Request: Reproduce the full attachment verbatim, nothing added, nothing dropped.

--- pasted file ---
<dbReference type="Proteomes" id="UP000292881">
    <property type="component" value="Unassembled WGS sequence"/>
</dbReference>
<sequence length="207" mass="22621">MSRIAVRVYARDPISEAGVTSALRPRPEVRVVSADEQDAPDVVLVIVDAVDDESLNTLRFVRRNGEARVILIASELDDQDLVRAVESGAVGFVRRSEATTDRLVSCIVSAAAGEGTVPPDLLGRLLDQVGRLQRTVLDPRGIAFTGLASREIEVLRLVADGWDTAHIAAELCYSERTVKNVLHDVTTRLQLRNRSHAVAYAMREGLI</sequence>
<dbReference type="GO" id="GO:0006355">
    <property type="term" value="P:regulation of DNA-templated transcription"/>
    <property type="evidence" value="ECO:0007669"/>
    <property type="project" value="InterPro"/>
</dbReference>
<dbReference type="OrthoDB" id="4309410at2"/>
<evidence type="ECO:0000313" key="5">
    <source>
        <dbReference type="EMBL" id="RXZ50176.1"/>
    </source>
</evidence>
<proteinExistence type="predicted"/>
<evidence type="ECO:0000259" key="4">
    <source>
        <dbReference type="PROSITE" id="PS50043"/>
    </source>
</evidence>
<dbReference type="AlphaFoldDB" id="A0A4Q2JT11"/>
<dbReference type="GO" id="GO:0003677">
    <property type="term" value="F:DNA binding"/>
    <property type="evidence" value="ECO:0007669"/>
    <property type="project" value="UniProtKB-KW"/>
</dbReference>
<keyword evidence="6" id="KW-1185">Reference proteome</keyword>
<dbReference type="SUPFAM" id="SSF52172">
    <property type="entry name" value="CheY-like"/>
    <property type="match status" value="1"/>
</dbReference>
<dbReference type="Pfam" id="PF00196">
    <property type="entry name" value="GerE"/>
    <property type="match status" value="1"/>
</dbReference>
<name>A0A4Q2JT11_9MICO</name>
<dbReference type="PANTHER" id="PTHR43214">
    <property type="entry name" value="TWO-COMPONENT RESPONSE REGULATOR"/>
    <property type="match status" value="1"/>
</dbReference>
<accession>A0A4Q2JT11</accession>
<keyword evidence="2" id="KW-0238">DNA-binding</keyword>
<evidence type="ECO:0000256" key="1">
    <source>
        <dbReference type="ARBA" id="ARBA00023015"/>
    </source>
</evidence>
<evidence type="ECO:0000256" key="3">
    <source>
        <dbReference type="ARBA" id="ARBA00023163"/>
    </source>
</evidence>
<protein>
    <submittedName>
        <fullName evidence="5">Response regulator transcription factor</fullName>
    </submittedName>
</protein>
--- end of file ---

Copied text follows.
<dbReference type="Proteomes" id="UP000292881">
    <property type="component" value="Unassembled WGS sequence"/>
</dbReference>
<sequence length="207" mass="22621">MSRIAVRVYARDPISEAGVTSALRPRPEVRVVSADEQDAPDVVLVIVDAVDDESLNTLRFVRRNGEARVILIASELDDQDLVRAVESGAVGFVRRSEATTDRLVSCIVSAAAGEGTVPPDLLGRLLDQVGRLQRTVLDPRGIAFTGLASREIEVLRLVADGWDTAHIAAELCYSERTVKNVLHDVTTRLQLRNRSHAVAYAMREGLI</sequence>
<dbReference type="GO" id="GO:0006355">
    <property type="term" value="P:regulation of DNA-templated transcription"/>
    <property type="evidence" value="ECO:0007669"/>
    <property type="project" value="InterPro"/>
</dbReference>
<dbReference type="OrthoDB" id="4309410at2"/>
<evidence type="ECO:0000313" key="5">
    <source>
        <dbReference type="EMBL" id="RXZ50176.1"/>
    </source>
</evidence>
<proteinExistence type="predicted"/>
<evidence type="ECO:0000259" key="4">
    <source>
        <dbReference type="PROSITE" id="PS50043"/>
    </source>
</evidence>
<dbReference type="AlphaFoldDB" id="A0A4Q2JT11"/>
<dbReference type="GO" id="GO:0003677">
    <property type="term" value="F:DNA binding"/>
    <property type="evidence" value="ECO:0007669"/>
    <property type="project" value="UniProtKB-KW"/>
</dbReference>
<keyword evidence="6" id="KW-1185">Reference proteome</keyword>
<dbReference type="SUPFAM" id="SSF52172">
    <property type="entry name" value="CheY-like"/>
    <property type="match status" value="1"/>
</dbReference>
<dbReference type="Pfam" id="PF00196">
    <property type="entry name" value="GerE"/>
    <property type="match status" value="1"/>
</dbReference>
<name>A0A4Q2JT11_9MICO</name>
<dbReference type="PANTHER" id="PTHR43214">
    <property type="entry name" value="TWO-COMPONENT RESPONSE REGULATOR"/>
    <property type="match status" value="1"/>
</dbReference>
<accession>A0A4Q2JT11</accession>
<keyword evidence="2" id="KW-0238">DNA-binding</keyword>
<evidence type="ECO:0000256" key="1">
    <source>
        <dbReference type="ARBA" id="ARBA00023015"/>
    </source>
</evidence>
<evidence type="ECO:0000256" key="3">
    <source>
        <dbReference type="ARBA" id="ARBA00023163"/>
    </source>
</evidence>
<protein>
    <submittedName>
        <fullName evidence="5">Response regulator transcription factor</fullName>
    </submittedName>
</protein>